One year ago, September 2018, a mother said, “I know it’s hard, Maddie”, slid a Hershey’s chocolate under her daughter’s bedroom door, and finished with “… but I promise it’s going to get better.” Cue Maddie gently opening her door, holding her mother’s gaze, smiling, and joining her mother for presumably more chocolate.
The Hershey Company is clever. They recognize the intensity of the mood-food connection. Romantic comedies recognize it, too. The leading lady reaches for a spoon and tub of ice cream when her heart aches greatest, whereas her happy and successful archnemesis dines on sea bass and lobster while soothing music cocoons the moment and candles cast a glow that softens her sculpted cheekbones.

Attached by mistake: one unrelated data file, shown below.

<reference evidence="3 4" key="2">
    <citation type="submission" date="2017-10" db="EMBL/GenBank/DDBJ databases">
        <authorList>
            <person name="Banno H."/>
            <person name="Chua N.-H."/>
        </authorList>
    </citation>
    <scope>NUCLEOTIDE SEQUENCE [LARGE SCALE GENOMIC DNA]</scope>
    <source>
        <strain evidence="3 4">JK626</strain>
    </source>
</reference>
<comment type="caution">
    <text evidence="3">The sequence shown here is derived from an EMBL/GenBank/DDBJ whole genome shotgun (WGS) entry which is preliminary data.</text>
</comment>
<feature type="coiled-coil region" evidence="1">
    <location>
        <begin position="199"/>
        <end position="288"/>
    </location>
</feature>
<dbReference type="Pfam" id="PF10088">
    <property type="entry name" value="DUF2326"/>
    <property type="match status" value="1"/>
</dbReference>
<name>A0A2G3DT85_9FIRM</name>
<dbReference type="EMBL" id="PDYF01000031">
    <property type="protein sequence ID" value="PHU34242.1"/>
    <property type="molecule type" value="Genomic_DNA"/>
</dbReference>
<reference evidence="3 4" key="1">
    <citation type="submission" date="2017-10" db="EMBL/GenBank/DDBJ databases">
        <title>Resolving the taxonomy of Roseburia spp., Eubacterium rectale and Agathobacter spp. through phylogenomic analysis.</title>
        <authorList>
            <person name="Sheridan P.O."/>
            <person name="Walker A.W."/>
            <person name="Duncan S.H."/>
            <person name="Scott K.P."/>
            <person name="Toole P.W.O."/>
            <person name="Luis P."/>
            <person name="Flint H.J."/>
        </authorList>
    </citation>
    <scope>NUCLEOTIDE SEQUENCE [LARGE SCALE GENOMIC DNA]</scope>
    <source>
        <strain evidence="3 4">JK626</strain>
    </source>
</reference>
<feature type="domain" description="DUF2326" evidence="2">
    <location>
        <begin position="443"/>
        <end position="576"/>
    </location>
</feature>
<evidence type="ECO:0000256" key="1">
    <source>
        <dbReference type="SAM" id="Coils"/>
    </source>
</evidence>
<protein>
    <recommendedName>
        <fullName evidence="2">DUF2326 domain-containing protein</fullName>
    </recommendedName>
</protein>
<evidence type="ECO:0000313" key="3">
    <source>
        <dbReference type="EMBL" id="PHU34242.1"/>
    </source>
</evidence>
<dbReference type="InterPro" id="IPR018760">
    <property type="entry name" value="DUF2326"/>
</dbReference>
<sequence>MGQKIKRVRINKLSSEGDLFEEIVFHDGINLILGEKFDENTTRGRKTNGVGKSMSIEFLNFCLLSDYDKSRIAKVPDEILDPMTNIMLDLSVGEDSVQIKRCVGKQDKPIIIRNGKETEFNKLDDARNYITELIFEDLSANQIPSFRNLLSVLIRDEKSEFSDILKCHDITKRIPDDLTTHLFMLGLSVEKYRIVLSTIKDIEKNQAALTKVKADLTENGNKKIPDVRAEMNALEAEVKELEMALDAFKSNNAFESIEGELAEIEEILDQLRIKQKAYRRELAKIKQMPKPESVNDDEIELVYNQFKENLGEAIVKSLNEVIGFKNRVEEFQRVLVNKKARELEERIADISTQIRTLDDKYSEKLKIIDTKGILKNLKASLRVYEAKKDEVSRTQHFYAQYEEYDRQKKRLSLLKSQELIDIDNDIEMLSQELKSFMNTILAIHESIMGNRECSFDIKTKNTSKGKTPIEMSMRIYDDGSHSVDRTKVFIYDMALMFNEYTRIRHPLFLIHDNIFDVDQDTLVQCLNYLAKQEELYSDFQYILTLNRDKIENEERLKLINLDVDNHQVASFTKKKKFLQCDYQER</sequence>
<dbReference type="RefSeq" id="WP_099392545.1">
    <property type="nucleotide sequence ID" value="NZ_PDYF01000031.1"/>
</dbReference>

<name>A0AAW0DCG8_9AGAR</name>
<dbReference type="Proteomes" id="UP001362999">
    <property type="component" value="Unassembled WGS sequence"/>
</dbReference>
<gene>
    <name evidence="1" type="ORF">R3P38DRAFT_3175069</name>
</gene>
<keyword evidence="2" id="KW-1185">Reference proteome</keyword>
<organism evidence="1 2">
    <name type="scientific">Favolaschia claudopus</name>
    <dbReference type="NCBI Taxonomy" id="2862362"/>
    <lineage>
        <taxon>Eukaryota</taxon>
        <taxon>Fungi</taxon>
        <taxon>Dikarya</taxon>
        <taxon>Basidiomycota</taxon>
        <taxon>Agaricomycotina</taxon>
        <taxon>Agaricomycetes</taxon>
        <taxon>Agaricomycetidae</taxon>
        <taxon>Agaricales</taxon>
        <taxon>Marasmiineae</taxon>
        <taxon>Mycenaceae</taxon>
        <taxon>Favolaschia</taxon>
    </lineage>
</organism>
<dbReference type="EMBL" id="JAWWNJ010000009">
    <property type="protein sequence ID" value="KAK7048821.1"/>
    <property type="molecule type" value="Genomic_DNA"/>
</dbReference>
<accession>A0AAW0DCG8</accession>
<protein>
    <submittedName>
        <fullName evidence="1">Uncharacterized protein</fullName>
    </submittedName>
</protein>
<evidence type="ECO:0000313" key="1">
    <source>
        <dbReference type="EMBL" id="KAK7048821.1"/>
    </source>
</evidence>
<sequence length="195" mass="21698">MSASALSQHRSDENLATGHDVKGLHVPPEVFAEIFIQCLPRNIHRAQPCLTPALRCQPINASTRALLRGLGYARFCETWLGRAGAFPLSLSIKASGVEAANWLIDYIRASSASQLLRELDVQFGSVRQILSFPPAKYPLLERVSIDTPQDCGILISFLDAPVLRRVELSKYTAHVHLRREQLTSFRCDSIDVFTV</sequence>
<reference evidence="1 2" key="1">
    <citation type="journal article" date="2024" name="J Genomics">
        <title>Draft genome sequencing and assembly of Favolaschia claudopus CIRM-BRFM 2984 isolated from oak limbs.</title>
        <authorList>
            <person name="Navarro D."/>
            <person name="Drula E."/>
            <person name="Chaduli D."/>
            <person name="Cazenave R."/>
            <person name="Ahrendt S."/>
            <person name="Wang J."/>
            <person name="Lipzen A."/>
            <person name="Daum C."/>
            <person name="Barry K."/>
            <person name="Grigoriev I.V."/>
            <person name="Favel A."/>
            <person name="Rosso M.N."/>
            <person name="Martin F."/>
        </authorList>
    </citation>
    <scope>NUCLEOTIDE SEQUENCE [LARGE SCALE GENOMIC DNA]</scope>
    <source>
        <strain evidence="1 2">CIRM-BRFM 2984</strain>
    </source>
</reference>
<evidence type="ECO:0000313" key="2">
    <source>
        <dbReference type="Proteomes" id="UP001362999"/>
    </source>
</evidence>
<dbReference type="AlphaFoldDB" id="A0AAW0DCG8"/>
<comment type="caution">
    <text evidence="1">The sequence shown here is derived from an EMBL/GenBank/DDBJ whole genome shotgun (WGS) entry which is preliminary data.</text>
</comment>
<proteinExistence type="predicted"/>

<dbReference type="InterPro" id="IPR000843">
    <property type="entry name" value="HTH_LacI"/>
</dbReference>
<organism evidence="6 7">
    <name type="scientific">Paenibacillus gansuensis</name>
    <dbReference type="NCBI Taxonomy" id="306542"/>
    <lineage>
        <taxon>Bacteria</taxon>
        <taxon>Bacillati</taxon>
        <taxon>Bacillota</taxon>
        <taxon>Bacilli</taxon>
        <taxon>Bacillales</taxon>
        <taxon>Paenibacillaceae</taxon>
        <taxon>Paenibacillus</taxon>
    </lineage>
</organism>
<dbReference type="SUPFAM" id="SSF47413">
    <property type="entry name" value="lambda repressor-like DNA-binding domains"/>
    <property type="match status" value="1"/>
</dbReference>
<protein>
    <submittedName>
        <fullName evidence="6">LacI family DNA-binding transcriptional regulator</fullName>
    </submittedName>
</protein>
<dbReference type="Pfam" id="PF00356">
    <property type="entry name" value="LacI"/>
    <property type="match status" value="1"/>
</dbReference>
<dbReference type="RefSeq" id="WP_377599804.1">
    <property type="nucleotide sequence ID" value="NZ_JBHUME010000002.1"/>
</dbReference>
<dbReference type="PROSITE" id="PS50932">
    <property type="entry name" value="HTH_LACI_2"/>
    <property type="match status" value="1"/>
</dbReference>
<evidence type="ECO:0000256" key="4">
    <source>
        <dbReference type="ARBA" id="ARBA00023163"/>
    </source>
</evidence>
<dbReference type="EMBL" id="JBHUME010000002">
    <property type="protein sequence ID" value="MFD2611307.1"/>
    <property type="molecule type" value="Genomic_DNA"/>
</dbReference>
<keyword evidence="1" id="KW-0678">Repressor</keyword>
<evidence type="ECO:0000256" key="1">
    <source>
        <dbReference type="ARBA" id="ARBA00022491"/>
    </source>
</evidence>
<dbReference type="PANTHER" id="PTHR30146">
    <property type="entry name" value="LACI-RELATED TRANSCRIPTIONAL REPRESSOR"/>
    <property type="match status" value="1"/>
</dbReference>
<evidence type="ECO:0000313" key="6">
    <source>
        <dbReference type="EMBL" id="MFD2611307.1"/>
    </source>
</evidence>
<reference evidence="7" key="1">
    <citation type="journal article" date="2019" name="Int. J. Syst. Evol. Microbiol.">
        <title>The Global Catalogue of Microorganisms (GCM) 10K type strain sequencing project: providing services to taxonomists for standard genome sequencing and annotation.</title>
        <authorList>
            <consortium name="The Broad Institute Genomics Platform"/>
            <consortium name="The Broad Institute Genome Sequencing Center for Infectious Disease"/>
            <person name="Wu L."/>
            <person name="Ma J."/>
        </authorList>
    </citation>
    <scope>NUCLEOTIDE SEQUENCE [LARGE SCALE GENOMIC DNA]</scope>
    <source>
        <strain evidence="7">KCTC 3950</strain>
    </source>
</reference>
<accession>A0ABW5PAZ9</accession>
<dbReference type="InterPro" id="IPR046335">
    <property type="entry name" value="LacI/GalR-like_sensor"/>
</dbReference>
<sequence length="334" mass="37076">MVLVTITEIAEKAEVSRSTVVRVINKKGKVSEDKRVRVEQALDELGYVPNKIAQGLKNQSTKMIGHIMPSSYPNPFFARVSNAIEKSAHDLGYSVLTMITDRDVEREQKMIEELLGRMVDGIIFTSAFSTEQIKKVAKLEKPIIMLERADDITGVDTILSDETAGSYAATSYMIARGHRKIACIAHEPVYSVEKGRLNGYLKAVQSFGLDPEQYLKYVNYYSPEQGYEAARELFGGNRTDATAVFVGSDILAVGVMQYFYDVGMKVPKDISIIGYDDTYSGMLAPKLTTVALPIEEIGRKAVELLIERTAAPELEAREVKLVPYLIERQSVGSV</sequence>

The message is clear: Mood and food are connected, for better or worse. And typically, the unhealthy food accompanies the worse.
So what does this mean? Is it possible you really are what you eat? Do specialists believe you can eat your way toward happiness and by default, unhappiness?
The brain requires constant fuel. Unlike a car, it never stops. Thoughts, movement, heartbeat, breath, senses. These things, and more, require the brain’s constant attention.